(off topic) That is good article on the Adobe breach. However it doesn’t state that Adobe DID in fact use Hashing on their main server and that it was the encryption of the backup system that was compromised. – Honestly thou, the type of hash/encryption is more relevant than the differences between the two. But I digress… Lets focus on user security and not the differences between a square and a rectangle.

  6. February 8, 2014 at 8:45 am

    Thank you!

  7. February 9, 2014 at 7:19 am

    I agree with what you have said. People have been downloading my images, but I thought I had my setting were not set properly. Perhaps it is a password issue. I do not want people downloading without paying for the pictures as I work really hard taking and editing the pictures.

    Thank You,
    Helen

  8. February 9, 2014 at 1:28 pm

    > that is only relevant if and when the storage of the primary authentication system is attacked. This is not the case here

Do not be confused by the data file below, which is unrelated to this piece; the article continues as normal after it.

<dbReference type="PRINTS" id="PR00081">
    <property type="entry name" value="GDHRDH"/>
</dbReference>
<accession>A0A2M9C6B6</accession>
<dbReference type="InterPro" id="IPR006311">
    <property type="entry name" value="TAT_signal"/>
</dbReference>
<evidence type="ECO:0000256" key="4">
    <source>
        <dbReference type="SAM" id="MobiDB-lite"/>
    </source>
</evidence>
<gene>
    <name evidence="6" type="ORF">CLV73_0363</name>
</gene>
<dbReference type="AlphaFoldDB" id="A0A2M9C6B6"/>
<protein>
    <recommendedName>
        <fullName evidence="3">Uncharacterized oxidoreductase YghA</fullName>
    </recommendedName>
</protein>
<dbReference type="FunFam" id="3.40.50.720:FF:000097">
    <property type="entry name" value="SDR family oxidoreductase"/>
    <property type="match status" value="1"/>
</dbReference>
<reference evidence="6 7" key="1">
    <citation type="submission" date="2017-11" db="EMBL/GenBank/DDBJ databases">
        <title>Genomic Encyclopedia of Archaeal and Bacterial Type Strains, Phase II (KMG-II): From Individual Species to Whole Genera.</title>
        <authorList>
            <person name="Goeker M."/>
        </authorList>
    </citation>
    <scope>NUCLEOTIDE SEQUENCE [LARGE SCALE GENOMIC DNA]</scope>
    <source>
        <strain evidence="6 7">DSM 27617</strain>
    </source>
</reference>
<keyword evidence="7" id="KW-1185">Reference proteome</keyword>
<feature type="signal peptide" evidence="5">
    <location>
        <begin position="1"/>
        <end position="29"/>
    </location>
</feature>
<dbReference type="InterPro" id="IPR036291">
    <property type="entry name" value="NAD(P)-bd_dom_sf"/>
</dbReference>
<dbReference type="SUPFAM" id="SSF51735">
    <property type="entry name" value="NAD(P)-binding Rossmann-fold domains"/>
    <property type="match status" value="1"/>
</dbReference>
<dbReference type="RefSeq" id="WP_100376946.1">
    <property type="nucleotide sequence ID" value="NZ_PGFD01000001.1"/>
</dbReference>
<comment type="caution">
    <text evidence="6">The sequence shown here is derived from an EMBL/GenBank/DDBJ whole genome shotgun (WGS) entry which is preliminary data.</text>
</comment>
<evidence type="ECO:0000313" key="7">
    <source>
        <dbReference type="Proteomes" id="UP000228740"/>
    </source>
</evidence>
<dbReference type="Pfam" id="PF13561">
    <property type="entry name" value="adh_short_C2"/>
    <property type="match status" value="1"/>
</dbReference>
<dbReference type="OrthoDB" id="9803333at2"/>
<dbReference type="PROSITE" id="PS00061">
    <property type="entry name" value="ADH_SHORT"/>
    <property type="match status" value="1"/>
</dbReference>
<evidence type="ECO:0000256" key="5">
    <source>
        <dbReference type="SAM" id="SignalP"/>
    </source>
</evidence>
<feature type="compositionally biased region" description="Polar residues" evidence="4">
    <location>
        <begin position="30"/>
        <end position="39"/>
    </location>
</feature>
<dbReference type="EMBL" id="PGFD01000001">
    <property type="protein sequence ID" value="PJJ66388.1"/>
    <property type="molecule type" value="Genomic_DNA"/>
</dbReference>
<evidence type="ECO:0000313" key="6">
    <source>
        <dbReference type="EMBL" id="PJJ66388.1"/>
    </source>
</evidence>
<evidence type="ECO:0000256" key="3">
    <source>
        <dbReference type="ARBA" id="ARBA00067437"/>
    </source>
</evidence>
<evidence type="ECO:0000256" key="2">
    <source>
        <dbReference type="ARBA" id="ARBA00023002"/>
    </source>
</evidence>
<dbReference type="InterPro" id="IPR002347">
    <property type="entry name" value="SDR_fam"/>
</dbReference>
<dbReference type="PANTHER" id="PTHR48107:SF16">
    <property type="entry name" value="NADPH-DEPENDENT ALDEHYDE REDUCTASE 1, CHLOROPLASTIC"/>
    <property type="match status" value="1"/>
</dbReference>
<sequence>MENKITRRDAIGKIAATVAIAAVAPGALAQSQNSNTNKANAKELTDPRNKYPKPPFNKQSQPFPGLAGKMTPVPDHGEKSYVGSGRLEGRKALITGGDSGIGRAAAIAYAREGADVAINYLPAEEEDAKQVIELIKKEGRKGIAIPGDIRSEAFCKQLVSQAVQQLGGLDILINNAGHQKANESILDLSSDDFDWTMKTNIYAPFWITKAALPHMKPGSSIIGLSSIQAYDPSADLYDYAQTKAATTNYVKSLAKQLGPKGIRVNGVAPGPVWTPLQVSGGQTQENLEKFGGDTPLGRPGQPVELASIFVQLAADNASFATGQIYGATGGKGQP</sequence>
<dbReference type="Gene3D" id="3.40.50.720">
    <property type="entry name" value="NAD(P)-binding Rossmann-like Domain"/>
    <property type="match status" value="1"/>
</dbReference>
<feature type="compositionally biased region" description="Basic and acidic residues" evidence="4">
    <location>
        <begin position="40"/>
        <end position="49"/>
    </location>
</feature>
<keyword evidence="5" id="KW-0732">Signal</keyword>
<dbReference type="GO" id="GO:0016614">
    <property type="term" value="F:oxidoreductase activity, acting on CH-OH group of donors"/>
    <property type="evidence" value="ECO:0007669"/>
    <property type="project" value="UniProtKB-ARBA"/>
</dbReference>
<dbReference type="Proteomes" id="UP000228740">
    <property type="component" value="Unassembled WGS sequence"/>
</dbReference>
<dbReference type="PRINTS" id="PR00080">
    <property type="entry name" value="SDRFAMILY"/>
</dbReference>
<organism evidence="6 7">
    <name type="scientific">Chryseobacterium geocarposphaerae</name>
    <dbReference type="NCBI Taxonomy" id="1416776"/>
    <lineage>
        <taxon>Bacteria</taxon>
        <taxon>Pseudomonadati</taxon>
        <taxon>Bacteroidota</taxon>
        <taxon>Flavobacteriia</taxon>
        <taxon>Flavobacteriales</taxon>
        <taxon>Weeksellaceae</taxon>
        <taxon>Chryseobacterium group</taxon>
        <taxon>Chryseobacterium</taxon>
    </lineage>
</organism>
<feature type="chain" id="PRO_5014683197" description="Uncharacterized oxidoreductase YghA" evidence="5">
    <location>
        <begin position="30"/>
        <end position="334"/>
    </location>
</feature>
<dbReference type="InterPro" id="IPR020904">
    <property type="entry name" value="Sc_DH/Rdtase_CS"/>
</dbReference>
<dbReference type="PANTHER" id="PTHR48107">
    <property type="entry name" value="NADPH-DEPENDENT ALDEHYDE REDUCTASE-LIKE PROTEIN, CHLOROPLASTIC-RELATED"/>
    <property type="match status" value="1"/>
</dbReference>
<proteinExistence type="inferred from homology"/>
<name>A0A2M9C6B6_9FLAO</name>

Hi MrFluffy,

    Are you sure about that? :-)

    Thanks for the constructive feedback and suggestions. We keep tightening security because it’s a constantly changing landscape, but we feel bad about how it infringes upon the user experience. For example, our one-way hashes mean even the pros who created the passwords can’t recover them when they forget one, and neither can our heroes. We hear complaints about that every day, and the answer that it’s a security thing doesn’t satisfy because both our customers and heroes take that to mean we don’t trust them.

    So it feels good when we run across someone like you who understands why we did it the way we did.

    All the best,
    Chris

  9. Georg Mueller
    February 10, 2014 at 5:41 am

    Folks, have you ever taken that idea (of mine) in consideration?